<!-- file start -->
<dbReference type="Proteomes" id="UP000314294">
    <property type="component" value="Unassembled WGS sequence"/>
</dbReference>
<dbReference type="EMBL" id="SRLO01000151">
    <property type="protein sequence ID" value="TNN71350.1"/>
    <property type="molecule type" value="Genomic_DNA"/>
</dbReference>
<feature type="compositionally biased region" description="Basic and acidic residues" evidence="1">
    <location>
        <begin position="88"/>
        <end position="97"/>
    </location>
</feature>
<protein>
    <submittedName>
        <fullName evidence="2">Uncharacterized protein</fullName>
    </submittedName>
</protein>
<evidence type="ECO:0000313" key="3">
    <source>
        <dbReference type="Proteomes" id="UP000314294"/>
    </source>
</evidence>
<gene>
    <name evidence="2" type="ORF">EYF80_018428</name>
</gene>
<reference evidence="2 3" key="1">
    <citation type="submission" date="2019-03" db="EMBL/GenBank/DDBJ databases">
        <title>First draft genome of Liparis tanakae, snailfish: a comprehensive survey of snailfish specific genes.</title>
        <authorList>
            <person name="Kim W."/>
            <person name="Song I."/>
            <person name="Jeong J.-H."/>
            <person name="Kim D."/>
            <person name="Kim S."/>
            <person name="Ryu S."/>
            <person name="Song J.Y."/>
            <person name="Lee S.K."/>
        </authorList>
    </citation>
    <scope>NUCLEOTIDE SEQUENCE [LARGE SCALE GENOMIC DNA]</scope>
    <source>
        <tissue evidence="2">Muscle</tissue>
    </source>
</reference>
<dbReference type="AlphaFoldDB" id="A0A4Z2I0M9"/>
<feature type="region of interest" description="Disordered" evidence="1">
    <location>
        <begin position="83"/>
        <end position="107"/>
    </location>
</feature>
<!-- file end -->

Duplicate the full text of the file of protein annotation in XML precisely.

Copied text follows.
<dbReference type="Proteomes" id="UP000314294">
    <property type="component" value="Unassembled WGS sequence"/>
</dbReference>
<dbReference type="EMBL" id="SRLO01000151">
    <property type="protein sequence ID" value="TNN71350.1"/>
    <property type="molecule type" value="Genomic_DNA"/>
</dbReference>
<feature type="compositionally biased region" description="Basic and acidic residues" evidence="1">
    <location>
        <begin position="88"/>
        <end position="97"/>
    </location>
</feature>
<protein>
    <submittedName>
        <fullName evidence="2">Uncharacterized protein</fullName>
    </submittedName>
</protein>
<evidence type="ECO:0000313" key="3">
    <source>
        <dbReference type="Proteomes" id="UP000314294"/>
    </source>
</evidence>
<gene>
    <name evidence="2" type="ORF">EYF80_018428</name>
</gene>
<reference evidence="2 3" key="1">
    <citation type="submission" date="2019-03" db="EMBL/GenBank/DDBJ databases">
        <title>First draft genome of Liparis tanakae, snailfish: a comprehensive survey of snailfish specific genes.</title>
        <authorList>
            <person name="Kim W."/>
            <person name="Song I."/>
            <person name="Jeong J.-H."/>
            <person name="Kim D."/>
            <person name="Kim S."/>
            <person name="Ryu S."/>
            <person name="Song J.Y."/>
            <person name="Lee S.K."/>
        </authorList>
    </citation>
    <scope>NUCLEOTIDE SEQUENCE [LARGE SCALE GENOMIC DNA]</scope>
    <source>
        <tissue evidence="2">Muscle</tissue>
    </source>
</reference>
<dbReference type="AlphaFoldDB" id="A0A4Z2I0M9"/>
<feature type="region of interest" description="Disordered" evidence="1">
    <location>
        <begin position="83"/>
        <end position="107"/>
    </location>
</feature>